Not unlike a lot of injured workers’, Robert Griffin, III (affectionately known as “RG3”), was released to return back to work — injuring his right knee in a December 2012 game. While the team doctor denied the star quarterback was released or “cleared” to return to work, it was obvious that RG3 returned on the field against Seattle. In that Seattle Wild-Card game, RG3’s injured knee buckled, and he is now suspected to be out for a part of, if not the entire, 2013 season.
Was the company or “team” doctor right? This begs the question as to whether the company doctor had the best interest of his patient in mind, or rather the employer and a profitable post-season. In my humble opinion, this medical clearance or release to return to work was short-sided by the company doctor and he disregarded the employee’s well being. It has come to light that RG3 now has a torn LCL and ACL. It is important to note that this 22 year old now has torn his ACL twice in less than 4 years.
In my workers’ compensation practice, I often see injured workers released to their “normal” or “full duty” jobs much too fast. In Georgia, workers’ compensation physicians compete to be on pre-approved list (called the “panel of physicians”) which is specific to the injured worker’s company. This list or panel is generally comprised of six (6) physicians, and the injured employee may be limited to this list. Consequently, the ethical line of loyalty may be blurred. In other words, does the injured patient or the company take precedence?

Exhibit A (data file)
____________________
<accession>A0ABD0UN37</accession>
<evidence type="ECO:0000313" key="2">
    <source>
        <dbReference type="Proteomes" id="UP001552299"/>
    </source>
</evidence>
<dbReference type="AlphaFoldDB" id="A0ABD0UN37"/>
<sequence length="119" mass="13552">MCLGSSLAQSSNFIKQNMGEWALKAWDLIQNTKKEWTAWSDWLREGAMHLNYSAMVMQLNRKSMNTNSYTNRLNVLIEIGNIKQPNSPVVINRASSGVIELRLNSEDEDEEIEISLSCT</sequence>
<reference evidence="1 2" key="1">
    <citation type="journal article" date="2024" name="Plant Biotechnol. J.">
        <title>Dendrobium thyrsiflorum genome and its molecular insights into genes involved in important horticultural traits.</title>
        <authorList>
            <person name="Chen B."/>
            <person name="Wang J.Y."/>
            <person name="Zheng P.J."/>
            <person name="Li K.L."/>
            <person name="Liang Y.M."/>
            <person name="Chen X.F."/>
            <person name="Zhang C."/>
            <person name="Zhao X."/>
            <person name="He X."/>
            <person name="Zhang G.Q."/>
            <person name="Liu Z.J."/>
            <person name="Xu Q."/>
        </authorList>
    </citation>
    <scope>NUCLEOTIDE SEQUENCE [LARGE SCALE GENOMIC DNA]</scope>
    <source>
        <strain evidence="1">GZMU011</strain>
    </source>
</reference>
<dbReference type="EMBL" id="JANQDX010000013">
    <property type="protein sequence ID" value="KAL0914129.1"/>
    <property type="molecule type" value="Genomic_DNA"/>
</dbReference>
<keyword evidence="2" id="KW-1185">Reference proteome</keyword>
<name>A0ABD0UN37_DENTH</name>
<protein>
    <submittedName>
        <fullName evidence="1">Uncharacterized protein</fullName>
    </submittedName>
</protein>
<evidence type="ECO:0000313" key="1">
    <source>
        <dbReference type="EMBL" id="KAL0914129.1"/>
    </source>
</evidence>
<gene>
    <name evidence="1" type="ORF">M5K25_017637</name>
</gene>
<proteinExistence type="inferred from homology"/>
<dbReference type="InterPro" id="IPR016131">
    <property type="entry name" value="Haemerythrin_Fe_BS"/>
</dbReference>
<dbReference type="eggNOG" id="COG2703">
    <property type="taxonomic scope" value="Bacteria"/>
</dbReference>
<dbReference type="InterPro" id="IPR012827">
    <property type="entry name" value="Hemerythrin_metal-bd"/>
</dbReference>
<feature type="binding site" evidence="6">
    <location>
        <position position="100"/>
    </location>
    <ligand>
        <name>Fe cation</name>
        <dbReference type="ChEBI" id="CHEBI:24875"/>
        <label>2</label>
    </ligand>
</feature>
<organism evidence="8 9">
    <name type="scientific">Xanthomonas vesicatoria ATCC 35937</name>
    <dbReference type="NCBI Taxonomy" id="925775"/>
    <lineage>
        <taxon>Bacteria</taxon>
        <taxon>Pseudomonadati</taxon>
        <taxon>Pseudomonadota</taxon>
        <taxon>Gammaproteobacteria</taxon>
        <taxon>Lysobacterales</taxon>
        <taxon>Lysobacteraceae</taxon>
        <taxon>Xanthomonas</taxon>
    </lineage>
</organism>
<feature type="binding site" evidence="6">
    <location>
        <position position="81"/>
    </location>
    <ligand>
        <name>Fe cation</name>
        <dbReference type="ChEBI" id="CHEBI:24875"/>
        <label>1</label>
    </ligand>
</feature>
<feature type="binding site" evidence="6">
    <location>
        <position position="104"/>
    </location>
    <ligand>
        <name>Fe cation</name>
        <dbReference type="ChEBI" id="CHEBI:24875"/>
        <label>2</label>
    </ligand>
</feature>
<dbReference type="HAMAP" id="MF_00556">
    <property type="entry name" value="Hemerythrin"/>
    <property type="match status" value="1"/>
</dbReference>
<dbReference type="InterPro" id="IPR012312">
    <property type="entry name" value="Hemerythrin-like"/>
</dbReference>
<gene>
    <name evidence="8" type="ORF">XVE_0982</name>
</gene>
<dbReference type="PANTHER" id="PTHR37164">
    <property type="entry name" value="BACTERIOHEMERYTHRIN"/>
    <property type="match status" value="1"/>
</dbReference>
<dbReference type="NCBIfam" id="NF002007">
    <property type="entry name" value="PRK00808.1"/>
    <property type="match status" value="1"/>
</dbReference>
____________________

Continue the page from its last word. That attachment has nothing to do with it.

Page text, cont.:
In many situations, the company doctors push the hurt employees back to work prematurely that often aggravate or worsen the work injury. In these situations, the injured employee invariably endures additional pain and is likely injured worse or misses additional time from work just like RG3.
If you have been injured on the job and you would like to explore your options, please contact Ramos & Law.